Return last letter of a word, or last word of a sentence.

 length
Return the number of elements in a list.

 let
(Special form) Give temporary names to values.

 list
Return a list containing the arguments.

 list->vector
Return a vector with the same elements as the list.

 list-ref
Select an element from a list (counting from zero).

 list?
Is the argument a list?

Read a program file into Scheme.

 log
Return the logarithm of a number.

 make-node
Create a new node of a tree.

 make-vector
Create a new vector of the given length.

 map
Apply a function to each element of a list.

 max
Return the largest of the arguments.

 member
Return subset of a list starting with the selected element, or #f.

 member?
Is the first argument an element of the second?

 min
Return the smallest of the arguments.

 newline
Go to a new line of printing.

 not
Return #t if the argument is #f; return #f otherwise.

 null?
Is the argument the empty list?

 number?
Is the argument a number?

 odd?
Is the argument an odd number?

 open-input-file
Open a file for reading, return a port.

 open-output-file
Open a file for writing, return a port.

 or
(Special form) Are any of the arguments true values (i.e., not #f)?

 procedure?
Is the argument a procedure?

 quote
(Special form) Return the argument, unevaluated.

 quotient
Divide number, but round down to integer

 random
Return a random number >= 0 and smaller than the argument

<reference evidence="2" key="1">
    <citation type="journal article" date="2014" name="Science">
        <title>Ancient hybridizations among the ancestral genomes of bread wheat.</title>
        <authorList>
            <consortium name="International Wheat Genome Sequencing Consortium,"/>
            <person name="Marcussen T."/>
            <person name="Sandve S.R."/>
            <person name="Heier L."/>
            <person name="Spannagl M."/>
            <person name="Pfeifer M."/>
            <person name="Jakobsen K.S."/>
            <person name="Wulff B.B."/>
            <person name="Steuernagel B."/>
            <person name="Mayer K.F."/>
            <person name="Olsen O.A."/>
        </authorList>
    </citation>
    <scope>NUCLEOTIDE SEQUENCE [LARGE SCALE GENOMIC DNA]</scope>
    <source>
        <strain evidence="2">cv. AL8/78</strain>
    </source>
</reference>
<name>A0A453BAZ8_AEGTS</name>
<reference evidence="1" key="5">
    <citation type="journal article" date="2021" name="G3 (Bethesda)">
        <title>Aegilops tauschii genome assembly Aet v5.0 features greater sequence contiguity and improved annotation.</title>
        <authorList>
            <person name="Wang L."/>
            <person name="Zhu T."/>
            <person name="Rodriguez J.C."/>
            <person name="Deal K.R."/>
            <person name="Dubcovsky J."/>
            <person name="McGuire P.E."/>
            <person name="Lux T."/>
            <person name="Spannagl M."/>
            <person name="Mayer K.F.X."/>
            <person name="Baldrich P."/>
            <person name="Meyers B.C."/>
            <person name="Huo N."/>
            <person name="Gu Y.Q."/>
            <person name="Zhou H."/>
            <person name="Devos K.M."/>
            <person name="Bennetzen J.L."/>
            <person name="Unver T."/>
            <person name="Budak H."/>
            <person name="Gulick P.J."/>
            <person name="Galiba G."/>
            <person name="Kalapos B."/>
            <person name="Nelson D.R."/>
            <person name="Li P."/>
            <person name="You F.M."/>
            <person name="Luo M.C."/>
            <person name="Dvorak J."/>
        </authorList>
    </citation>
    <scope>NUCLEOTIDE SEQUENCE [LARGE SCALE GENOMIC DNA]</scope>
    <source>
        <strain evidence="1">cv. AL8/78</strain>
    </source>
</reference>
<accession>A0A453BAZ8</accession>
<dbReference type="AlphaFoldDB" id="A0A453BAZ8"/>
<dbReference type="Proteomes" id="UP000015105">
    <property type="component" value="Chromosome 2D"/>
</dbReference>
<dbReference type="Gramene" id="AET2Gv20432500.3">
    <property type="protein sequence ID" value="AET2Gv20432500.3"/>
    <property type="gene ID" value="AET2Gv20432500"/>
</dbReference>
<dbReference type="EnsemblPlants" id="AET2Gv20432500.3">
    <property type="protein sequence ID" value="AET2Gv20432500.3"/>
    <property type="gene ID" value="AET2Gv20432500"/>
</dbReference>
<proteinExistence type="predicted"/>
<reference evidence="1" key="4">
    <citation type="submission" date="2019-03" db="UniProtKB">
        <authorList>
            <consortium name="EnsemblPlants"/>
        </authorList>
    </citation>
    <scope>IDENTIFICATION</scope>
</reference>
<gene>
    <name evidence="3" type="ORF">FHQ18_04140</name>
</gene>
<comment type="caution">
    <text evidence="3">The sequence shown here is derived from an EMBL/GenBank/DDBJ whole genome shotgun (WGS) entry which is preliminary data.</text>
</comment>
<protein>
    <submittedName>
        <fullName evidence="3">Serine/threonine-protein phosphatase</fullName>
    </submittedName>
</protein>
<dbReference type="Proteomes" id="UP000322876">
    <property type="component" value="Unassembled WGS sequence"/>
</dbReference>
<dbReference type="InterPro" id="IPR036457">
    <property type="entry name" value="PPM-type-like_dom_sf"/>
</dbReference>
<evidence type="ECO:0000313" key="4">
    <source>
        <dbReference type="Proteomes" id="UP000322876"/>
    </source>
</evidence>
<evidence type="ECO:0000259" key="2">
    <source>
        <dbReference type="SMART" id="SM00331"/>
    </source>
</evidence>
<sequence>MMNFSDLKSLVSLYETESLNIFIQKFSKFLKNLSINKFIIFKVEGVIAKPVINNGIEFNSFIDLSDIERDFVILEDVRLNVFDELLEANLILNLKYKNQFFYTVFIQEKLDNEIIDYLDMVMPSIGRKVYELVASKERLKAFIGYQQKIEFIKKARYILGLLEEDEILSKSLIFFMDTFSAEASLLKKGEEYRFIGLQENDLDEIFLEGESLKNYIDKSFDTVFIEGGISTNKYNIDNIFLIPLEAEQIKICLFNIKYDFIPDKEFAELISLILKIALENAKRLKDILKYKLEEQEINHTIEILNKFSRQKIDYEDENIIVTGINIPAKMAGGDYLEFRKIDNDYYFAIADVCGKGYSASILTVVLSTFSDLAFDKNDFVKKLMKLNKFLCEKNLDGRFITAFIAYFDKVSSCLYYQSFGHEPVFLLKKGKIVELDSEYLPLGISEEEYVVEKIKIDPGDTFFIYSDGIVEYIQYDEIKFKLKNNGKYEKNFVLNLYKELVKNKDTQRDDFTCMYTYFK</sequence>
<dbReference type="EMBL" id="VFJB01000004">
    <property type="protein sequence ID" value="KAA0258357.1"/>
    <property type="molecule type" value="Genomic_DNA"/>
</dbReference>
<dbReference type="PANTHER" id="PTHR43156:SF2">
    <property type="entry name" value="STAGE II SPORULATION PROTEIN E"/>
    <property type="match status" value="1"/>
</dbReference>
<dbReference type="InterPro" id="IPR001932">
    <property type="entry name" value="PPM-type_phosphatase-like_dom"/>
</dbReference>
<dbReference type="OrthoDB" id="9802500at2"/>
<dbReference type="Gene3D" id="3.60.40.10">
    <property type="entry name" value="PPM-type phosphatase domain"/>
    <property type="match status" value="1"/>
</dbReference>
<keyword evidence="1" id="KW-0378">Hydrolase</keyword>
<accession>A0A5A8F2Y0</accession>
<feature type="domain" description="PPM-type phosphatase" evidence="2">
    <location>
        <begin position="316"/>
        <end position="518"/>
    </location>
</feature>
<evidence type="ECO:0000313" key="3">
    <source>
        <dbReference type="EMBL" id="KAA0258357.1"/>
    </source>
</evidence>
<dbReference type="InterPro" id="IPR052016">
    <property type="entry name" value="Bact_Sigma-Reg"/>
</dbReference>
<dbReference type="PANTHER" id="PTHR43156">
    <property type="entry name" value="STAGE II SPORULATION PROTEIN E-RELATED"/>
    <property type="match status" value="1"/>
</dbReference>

Read an expression from the keyboard (or a file).

Read a line from the keyboard (or a file), returning a sentence.

Read a line from the keyboard (or a file), returning a string.

 reduce
Apply a combining function to all elements of list.

 remainder
Return the remainder from dividing the first number by the second.

 repeated
Return the function described by f(f(...(f(x)))).

 round
Round a number to the nearest integer.

 se
Abbreviation for sentence.

 sentence
Join the arguments together into a big sentence.

 sentence?
Is the argument a sentence?

 show
Print the argument and start a new line.

 show-line
Show the argument sentence without surrounding parentheses.

 sin
Return the sine of a number (from trigonometry).

 sqrt
Return the square root of a number.

 square
Not a primitive! (define (square x) (* x x)).

 trace
Report on all further invocations of a procedure.

 untrace
Undo the effects of trace.

 vector
Create a vector with the arguments as elements.

 vector->list
Return a list with the same elements as the vector.

 vector-length
Return the number of elements in a vector.

 vector-ref
Return an element of a vector (counting from zero).

 vector-set!
Replace an element in a vector.

 vector?
Is the argument a vector?

 vowel?
Not a primitive! (define (vowel? x) (member x ’(a e i o u)))

 word
Joins words into one big word.

 word?
Is the argument a word? (Note: numbers are words.)

 write
Print the argument in machine-readable form.

5Deviations from plain racket

5.1Strings are numbers

One distinguishing feature of this language is the abstraction of numbers. Strings are also treated as numbers by the arithmetic operators:
 > (+ "40" 2) 42

This can be enabled or disabled by using strings-are-numbers:

 strings-are-numbers
If bool is set to #t, strings will be treated as numbers, and the arithmetic operators will be overloaded to work with strings. If bool is set to #f, strings will not be treated as numbers.

6Differences from the book and things to fix

FIXME: the other helper libraries haven’t been mapped yet. (things like functions.scm would be nice to have as a library.)

I also need to improve the documentation to use Scribble features; the current work is a rush job.

7Thanks!

Thanks to my professors at UC Berkeley, especially Brian Harvey and Dan Garcia. Yes, CS61A was the best computer science class I’ve taken.

Thanks to Reid Oda for catching a very ugly bug involving namespaces, and Matthew Flatt for telling me how to fix it. See http://list.cs.brown.edu/pipermail/plt-scheme/2007-February/016387.html.